Social Vulnerability and Health in Older Adults
Andrew, Melissa Kathryn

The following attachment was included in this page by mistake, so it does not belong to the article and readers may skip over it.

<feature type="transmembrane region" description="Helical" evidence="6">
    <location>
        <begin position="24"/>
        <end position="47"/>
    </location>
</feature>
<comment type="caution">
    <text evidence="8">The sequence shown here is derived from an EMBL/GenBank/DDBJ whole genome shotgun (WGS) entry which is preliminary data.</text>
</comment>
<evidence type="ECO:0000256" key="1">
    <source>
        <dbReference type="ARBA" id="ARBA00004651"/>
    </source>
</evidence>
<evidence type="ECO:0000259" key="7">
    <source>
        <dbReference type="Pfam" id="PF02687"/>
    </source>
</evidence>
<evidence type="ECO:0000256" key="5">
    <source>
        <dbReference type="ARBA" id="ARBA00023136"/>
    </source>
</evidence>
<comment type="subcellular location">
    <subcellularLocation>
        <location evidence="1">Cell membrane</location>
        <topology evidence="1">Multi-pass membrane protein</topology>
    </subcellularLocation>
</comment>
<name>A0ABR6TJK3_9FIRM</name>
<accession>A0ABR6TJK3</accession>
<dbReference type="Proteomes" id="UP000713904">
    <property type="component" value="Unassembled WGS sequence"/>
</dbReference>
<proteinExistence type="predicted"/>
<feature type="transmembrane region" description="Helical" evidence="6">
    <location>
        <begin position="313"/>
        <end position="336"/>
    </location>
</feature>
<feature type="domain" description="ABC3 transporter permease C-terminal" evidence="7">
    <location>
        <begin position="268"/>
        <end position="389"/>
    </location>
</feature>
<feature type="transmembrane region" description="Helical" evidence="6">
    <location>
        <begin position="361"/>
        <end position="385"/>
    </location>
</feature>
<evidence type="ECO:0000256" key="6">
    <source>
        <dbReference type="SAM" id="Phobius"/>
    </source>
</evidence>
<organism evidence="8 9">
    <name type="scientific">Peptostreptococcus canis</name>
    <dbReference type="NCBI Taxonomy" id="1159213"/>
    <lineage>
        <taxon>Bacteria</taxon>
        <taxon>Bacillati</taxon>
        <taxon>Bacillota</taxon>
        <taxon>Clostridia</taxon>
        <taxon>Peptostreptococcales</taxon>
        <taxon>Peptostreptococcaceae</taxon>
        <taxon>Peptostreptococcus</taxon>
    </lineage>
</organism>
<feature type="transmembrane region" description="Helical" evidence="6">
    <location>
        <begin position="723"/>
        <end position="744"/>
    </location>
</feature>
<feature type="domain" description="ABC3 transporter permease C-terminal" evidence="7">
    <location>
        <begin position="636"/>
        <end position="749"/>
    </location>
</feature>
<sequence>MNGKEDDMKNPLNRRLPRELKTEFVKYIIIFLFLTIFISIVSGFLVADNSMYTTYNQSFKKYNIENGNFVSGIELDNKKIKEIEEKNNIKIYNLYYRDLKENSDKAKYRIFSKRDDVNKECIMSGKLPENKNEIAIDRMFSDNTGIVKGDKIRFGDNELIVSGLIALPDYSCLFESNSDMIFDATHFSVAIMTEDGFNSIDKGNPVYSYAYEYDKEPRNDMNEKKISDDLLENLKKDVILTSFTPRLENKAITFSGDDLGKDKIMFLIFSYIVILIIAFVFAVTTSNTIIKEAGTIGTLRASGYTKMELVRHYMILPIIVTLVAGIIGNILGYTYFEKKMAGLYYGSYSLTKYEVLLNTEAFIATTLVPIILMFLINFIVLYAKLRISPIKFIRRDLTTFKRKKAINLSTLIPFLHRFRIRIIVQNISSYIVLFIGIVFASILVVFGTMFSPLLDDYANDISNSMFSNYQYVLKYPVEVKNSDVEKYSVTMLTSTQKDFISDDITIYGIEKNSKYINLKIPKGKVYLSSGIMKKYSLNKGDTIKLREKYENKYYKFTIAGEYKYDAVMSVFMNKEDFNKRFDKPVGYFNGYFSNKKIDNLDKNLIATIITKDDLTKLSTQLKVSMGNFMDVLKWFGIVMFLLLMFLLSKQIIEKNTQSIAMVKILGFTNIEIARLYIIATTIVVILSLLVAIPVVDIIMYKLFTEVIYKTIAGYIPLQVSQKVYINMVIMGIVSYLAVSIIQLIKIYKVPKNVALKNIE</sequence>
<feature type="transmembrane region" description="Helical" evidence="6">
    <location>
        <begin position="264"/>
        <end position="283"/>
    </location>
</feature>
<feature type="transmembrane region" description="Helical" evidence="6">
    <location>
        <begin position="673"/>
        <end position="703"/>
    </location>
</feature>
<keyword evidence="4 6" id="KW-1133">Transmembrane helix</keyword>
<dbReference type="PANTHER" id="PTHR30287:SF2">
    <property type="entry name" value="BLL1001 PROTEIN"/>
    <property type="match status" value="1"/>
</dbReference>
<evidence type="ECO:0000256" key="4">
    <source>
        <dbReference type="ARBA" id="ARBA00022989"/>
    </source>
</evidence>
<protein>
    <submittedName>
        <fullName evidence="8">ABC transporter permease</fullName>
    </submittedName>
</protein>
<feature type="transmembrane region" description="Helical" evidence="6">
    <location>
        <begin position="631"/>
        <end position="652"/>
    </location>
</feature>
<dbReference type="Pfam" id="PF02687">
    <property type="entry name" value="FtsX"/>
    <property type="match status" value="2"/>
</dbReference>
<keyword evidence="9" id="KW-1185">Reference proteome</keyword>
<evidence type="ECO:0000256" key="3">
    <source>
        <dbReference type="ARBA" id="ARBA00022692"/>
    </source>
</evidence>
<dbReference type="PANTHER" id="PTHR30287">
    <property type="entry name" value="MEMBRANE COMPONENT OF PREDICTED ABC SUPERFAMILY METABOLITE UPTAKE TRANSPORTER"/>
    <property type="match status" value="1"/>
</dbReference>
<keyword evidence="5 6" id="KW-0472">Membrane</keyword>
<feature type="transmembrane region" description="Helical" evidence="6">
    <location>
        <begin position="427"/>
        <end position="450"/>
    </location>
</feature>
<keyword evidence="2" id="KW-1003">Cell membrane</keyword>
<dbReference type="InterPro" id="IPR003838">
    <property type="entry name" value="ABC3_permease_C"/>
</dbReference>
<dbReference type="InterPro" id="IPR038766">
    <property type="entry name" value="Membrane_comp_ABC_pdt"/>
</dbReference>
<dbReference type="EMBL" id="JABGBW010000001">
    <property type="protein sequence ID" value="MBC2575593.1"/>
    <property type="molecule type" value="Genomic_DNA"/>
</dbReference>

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Vulnerability to adverse health outcomes can be intrinsic (e.g. illnesses, disability, frailty, genetics) or extrinsic (e.g. physical and social environments). The contribution of social factors to extrinsic vulnerability in older adults is the subject of this thesis. Social vulnerability is the degree to which a person’s overall social situation leaves them susceptible to further insults, either health-related or social. This thesis begins with an exploration of how various social factors are associated with health and can be considered to contribute to a holistic concept of social vulnerability. Using a social ecology perspective, seven domains of social vulnerability (engagement, contextual socio-economic status, social support, living situation, self-esteem, mastery, and relations with others) are defined. A social vulnerability index is then developed, in which social factors from all of these domains are combined into a single index, allowing the complexity of social circumstances experienced by older people to be embraced. Social vulnerability, defined using this index, is then studied in relation to health, and is found to be associated with frailty, mortality and cognitive decline. The important impact of social vulnerability on the survival of the fittest older adults (those who are not at all frail) is studied as a special case. How social vulnerability changes over time is then examined using a transitions model based on a parametric Markov chain, with the finding that older people tend to accumulate social deficits over time, but that, importantly, this relentless accumulation of social problems is not a universal experience. The thesis then turns to consideration of frontal lobe cognitive function as a possible mechanism for the association between social vulnerability and health, given the importance of the frontal lobes to social interaction in humans. It finds that the most socially vulnerable people have impaired performance on tests of frontal lobe cognition, but that performance on non-frontal tasks is not similarly associated. The findings presented in this thesis support the importance of social factors for health of older people, and suggest that the social vulnerability index shows potential as a measure which embraces the complexity of older adults’ social circumstances while reducing dimensionality.